Grab the Tab
When Albertans aren’t working or playing, we have a record-breaking appetite for dining out.
In August, spending at restaurants and bars in Alberta reached a new record high of $685-million (adjusted for seasonality), according to Statistics Canada. That builds on the previous high of $678-million set in July. And, the trend is ongoing. Over the last 12 months, spending is 6.3 per cent higher than the previous 12-month period.
On a per person basis, diners in Wild Rose Country spent around $170 per person in August on food and drinks outside the home, which is about $37 more than the average Canadian (see chart).
What explains this dramatic difference? The most significant factor is income. Albertans earn, on average, $1,117 dollars per week—about 20 per cent more than the average $918 earned across the country. Higher income means more dollars available for discretionary purchases.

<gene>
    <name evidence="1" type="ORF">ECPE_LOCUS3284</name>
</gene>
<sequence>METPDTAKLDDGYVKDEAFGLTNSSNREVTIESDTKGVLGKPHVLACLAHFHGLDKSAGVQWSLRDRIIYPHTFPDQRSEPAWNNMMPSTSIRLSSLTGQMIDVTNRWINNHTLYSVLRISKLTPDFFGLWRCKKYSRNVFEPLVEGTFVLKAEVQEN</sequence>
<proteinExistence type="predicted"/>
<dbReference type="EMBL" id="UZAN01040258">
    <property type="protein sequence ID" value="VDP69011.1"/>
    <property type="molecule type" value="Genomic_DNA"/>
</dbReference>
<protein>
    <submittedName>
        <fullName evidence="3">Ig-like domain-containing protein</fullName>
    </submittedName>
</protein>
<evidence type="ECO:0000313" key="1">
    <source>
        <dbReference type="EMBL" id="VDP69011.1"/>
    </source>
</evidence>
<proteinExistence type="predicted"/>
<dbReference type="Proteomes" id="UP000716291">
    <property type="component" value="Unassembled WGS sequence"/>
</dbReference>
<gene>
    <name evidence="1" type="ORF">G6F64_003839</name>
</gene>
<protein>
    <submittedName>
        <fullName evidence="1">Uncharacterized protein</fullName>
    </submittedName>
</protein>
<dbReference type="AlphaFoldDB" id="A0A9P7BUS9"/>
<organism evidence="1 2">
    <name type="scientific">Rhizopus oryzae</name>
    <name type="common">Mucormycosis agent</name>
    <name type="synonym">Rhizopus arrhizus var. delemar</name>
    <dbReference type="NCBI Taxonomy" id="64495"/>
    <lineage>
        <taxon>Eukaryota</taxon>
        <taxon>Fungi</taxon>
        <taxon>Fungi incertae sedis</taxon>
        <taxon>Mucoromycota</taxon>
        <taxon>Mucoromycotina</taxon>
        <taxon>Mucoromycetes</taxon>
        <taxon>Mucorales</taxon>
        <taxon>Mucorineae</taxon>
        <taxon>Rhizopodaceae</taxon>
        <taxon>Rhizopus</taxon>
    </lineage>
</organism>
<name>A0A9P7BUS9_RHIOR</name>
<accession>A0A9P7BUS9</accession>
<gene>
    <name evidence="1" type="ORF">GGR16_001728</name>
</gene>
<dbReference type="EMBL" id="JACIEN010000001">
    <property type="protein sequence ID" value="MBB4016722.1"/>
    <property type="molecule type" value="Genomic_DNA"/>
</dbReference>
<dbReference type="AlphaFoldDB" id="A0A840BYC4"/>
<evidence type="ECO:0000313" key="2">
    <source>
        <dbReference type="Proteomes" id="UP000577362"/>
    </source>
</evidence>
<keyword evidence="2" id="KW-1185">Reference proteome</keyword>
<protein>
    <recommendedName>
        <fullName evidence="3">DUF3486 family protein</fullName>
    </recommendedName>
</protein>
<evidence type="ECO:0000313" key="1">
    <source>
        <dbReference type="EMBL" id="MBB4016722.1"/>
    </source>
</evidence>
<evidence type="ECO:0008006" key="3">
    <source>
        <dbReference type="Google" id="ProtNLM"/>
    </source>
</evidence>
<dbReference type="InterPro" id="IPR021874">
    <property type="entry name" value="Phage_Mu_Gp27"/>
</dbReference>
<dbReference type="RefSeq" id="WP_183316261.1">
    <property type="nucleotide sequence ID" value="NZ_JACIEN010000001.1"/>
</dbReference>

But there are also less positive factors behind the flurry of spending. Albertans may be facing higher menu prices. It’s rare not to hear someone gripe about the cost of a standard burger and pint of beer. Albertans also work more hours each week than other Canadians, which may leave us strapped for time. Grabbing take-out food on the way home or a sandwich in the food court may be less about choice, and more about having little available time to cook or pack lunches.
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